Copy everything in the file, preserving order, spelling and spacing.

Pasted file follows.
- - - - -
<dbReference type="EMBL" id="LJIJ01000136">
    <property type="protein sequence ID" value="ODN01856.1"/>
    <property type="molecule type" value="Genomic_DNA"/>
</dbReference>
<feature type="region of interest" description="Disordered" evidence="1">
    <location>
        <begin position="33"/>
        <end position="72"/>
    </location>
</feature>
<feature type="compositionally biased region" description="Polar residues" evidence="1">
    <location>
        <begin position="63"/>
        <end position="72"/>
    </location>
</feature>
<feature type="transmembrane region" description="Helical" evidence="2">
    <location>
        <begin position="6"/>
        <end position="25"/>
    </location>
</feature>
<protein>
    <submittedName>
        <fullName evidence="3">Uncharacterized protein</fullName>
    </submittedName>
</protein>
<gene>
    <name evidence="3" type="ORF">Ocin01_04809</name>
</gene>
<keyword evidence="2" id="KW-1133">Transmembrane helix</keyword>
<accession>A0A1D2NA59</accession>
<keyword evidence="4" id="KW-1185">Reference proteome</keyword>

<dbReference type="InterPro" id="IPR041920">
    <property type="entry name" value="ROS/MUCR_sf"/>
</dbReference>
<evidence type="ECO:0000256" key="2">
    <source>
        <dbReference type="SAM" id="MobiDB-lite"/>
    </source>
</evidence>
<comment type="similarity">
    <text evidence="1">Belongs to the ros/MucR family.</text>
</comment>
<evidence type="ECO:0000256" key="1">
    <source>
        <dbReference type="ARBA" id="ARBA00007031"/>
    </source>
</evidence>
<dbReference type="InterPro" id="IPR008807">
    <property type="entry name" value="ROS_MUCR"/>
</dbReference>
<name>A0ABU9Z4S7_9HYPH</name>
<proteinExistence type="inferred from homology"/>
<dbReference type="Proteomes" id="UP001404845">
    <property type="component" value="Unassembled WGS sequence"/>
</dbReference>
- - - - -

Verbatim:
<dbReference type="EMBL" id="LJIJ01000136">
    <property type="protein sequence ID" value="ODN01856.1"/>
    <property type="molecule type" value="Genomic_DNA"/>
</dbReference>
<feature type="region of interest" description="Disordered" evidence="1">
    <location>
        <begin position="33"/>
        <end position="72"/>
    </location>
</feature>
<feature type="compositionally biased region" description="Polar residues" evidence="1">
    <location>
        <begin position="63"/>
        <end position="72"/>
    </location>
</feature>
<feature type="transmembrane region" description="Helical" evidence="2">
    <location>
        <begin position="6"/>
        <end position="25"/>
    </location>
</feature>
<protein>
    <submittedName>
        <fullName evidence="3">Uncharacterized protein</fullName>
    </submittedName>
</protein>
<gene>
    <name evidence="3" type="ORF">Ocin01_04809</name>
</gene>
<keyword evidence="2" id="KW-1133">Transmembrane helix</keyword>
<accession>A0A1D2NA59</accession>
<keyword evidence="4" id="KW-1185">Reference proteome</keyword>

<dbReference type="InterPro" id="IPR041920">
    <property type="entry name" value="ROS/MUCR_sf"/>
</dbReference>
<evidence type="ECO:0000256" key="2">
    <source>
        <dbReference type="SAM" id="MobiDB-lite"/>
    </source>
</evidence>
<comment type="similarity">
    <text evidence="1">Belongs to the ros/MucR family.</text>
</comment>
<evidence type="ECO:0000256" key="1">
    <source>
        <dbReference type="ARBA" id="ARBA00007031"/>
    </source>
</evidence>
<dbReference type="InterPro" id="IPR008807">
    <property type="entry name" value="ROS_MUCR"/>
</dbReference>
<name>A0ABU9Z4S7_9HYPH</name>
<proteinExistence type="inferred from homology"/>
<dbReference type="Proteomes" id="UP001404845">
    <property type="component" value="Unassembled WGS sequence"/>
</dbReference>